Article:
I listened to it a few times after that; it's great for a certain mood. Then suddenly, over the last week or so, it's really kicked in. I think its version of "Ashes" is the best there is—it realizes everything the Taboo version promised. But whereas the Taboo version comes off as grating and claustrophobic (due more to technological limitations than artistic content I'm almost certain), the Deadushki version jacks it up to a seamless wall of sound, completely true to the original, while fully realizing the potential an ear used to Western production could only guess was hidden in there...

"Dreams of Something Bigger" is the other winner at this time... once again, the wanna-be 80's sound of the original was tethered down by the crappy recording technology. The original is pretty, but a relic of its era, mainly valued as a memory by those who felt it when they were young and were living every word of it.

The Deadushki version is fresh and transcendent...uplifting ...if I could have only one version, this would be it. It is gorgeous, and the extended rave interlude midway through gives the song an incredible lift and energy.

The other songs are still working on me...

BG's new vocals on the disc are excellent, though there is a distinctive note of—dare I say "ironic detachment"?—which, I guess, is what deconstruction requires. BG told me back in '98 that Deadushki was an attempt to liberate his music from the sentimental memory vaults of his listeners' pasts, and to reclaim it as his own. I think I'm finally beginning to understand what he meant, and how savvy he was in selecting the tunes.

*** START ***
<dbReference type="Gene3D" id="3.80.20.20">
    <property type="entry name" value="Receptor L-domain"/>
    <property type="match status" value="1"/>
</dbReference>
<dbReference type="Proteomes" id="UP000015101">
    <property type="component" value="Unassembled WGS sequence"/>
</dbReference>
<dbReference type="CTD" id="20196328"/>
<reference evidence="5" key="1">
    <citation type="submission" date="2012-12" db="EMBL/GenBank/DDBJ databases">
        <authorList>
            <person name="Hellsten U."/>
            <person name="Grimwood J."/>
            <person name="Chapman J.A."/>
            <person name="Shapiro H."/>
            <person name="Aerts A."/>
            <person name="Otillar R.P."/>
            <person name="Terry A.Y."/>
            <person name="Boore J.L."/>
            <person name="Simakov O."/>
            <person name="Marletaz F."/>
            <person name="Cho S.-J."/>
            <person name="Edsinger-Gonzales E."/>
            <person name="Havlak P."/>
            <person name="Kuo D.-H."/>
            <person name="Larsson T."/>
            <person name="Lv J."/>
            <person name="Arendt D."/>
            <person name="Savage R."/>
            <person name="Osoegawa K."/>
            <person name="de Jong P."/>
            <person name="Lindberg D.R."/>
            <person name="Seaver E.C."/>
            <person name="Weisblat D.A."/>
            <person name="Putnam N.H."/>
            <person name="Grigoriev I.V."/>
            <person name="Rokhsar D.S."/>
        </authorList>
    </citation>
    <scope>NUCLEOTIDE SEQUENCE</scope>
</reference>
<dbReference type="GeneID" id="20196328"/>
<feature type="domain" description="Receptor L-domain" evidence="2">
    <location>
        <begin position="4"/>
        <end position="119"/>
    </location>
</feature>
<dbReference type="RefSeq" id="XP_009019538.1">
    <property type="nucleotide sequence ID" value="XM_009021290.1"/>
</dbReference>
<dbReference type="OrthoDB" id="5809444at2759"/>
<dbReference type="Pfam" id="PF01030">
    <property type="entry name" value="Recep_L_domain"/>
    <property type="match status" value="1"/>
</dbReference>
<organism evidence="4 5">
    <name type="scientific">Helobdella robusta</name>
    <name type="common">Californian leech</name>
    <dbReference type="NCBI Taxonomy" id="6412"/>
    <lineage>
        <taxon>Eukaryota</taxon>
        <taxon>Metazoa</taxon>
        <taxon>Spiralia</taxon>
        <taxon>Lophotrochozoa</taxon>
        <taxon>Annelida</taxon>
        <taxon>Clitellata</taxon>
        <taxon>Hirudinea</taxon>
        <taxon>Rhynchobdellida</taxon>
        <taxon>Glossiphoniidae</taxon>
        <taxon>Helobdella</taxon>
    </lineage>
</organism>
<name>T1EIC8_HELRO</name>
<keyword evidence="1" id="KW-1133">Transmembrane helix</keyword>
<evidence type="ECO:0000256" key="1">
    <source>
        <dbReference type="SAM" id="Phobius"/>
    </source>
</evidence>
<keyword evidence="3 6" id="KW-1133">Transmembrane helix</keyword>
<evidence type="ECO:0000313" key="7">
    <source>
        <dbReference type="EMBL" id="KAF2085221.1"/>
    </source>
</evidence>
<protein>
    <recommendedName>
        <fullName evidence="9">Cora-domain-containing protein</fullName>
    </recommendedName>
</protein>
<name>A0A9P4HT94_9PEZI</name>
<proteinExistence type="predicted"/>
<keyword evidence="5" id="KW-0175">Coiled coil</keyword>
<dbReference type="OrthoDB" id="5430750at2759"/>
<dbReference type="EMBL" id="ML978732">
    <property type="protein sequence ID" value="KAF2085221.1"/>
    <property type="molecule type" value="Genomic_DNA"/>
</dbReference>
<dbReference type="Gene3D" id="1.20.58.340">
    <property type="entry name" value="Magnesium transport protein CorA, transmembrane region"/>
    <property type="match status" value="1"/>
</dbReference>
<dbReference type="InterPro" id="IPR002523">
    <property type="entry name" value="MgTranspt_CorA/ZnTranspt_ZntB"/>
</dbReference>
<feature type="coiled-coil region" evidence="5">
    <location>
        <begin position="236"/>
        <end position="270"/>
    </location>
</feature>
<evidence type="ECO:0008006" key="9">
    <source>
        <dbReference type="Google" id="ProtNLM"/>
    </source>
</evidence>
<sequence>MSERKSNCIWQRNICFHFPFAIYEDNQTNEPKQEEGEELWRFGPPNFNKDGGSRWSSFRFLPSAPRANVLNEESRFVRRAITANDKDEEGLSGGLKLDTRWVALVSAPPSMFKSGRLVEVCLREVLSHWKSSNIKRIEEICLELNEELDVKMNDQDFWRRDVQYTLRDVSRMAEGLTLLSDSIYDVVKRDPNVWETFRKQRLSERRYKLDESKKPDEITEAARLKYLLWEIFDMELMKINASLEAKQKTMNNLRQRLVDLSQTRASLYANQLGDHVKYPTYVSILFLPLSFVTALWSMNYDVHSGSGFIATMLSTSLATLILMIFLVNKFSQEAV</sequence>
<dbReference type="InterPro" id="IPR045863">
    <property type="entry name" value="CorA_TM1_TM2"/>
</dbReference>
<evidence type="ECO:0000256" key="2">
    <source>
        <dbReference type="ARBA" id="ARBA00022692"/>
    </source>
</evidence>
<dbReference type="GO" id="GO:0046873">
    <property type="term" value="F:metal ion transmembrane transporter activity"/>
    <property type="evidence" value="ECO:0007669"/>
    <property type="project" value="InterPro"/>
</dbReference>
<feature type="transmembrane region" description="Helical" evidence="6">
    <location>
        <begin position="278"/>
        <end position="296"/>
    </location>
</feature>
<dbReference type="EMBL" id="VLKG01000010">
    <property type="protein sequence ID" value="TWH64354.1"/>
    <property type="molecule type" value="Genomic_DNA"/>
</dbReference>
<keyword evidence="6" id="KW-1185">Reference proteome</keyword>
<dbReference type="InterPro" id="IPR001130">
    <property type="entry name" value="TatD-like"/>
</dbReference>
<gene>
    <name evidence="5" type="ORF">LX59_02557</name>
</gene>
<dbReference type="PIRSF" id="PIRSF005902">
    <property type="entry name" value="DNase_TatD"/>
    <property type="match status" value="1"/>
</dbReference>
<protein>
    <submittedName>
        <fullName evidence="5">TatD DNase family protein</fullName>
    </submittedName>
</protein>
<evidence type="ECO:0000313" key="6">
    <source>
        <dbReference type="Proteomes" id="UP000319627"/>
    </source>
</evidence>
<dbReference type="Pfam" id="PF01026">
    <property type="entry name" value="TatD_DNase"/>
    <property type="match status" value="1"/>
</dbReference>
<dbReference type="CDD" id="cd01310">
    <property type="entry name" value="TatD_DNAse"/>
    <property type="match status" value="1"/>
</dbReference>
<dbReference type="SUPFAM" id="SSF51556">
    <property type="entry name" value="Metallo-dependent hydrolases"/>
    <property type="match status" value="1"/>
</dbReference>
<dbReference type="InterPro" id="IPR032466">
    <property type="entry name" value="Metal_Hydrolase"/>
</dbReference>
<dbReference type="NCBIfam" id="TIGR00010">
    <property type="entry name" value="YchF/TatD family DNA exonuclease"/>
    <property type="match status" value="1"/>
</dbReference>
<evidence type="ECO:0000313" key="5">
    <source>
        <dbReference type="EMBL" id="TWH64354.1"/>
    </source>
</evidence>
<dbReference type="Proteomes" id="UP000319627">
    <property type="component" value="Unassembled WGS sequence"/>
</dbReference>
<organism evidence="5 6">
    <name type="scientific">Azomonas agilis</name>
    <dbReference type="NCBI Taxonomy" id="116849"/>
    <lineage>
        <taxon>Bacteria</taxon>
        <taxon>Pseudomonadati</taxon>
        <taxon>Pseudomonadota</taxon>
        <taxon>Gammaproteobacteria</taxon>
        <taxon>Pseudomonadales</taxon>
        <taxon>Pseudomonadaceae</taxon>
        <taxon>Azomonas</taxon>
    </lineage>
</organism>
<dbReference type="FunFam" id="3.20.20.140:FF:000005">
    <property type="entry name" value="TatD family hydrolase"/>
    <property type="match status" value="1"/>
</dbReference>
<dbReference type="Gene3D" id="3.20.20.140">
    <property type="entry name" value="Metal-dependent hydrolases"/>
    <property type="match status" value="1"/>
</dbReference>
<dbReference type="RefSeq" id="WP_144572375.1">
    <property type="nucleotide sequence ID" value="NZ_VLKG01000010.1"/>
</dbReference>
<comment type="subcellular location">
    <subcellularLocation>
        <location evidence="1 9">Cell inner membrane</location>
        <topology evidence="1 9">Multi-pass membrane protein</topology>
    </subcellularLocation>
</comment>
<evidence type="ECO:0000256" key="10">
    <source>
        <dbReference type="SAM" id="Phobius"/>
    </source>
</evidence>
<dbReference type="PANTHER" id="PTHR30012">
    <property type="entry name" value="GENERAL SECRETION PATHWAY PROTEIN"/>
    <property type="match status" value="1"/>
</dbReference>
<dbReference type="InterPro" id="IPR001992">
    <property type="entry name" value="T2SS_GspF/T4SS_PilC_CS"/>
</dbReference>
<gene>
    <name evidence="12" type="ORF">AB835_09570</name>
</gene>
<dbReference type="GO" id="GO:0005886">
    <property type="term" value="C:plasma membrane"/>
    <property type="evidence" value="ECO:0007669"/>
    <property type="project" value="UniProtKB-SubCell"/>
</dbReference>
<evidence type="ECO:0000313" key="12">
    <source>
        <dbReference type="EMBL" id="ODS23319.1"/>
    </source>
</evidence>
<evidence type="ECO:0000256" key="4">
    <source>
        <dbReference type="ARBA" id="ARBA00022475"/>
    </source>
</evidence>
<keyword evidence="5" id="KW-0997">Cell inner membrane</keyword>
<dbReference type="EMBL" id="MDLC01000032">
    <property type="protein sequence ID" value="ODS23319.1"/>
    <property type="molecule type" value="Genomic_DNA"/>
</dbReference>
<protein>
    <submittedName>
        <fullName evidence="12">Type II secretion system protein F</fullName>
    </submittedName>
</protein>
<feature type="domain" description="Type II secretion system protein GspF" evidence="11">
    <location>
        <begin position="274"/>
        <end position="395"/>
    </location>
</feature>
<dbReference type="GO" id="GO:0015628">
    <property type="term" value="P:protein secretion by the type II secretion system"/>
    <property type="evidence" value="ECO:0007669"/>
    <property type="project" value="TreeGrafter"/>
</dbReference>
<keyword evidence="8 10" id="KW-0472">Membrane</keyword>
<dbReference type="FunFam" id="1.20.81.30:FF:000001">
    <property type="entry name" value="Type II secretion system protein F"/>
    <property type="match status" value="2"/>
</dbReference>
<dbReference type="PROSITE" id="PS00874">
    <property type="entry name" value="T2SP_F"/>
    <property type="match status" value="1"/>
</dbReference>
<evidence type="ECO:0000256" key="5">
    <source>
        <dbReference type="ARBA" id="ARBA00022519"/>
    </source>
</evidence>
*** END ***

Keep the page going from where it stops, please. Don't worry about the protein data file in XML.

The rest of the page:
It's just like Page & Plant with their "Unledded" reunion, accompanied by a traditional Moroccan orchestra, which could have been a debacle, but they chose the perfect songs from the Zeppelin catalog to recreate past masterpieces as modern masterpieces (listen to "Kashmir" on '94's No Quarter, if you don't believe me). What more could we ask of our rock 'n' roll geniuses?


Meanwhile, Dzhrew is one of THE FEW, THE PROUD, THE CONFUSED to have actually seen BG + Deadushki live. His impressions, minus, regrettably, the promised BG + Skull photo:

I just got back from one of the stranger concerts I've ever attended. Maybe it was the strangest concert I've ever attended. I still haven't quite processed what occurred. This isn't going to be my finest prose. Forgive.

The posters advertised "Boris Grebenschikov, Deadushki." Down at the bottom it said there would be special guests, "Tequilajazzz." So I go to the show expecting Deadushki playing before BG, sort of a split-headliner thing. I only realized that Tjzzz was playing a few days ago—I don't think they were originally on the bill when I first looked at the posters, and I'd stopped actually reading them by the time TJzzz was added. Their "special guest" status leads me to believe they'll join BG sometime during his set, and play some of the songs they recorded together this spring.

After the complete мозгоёбство that is called trying for 1.5 hours to pick up a photographer badge, I decide to just use my ticket and maybe snap a few pictures from my seat. Fuck it. "It's a concert, I'll just go and enjoy it."

I get in, and of course the гардероб is full. And my seat is already taken. So I will have to wear my winter coat as I battle the babushkas and cops the whole night to stand off to the side (much closer than my original seat, btw). So I roast there. As soon as I find a spot to call my own, Tequilajazzz starts a solo set.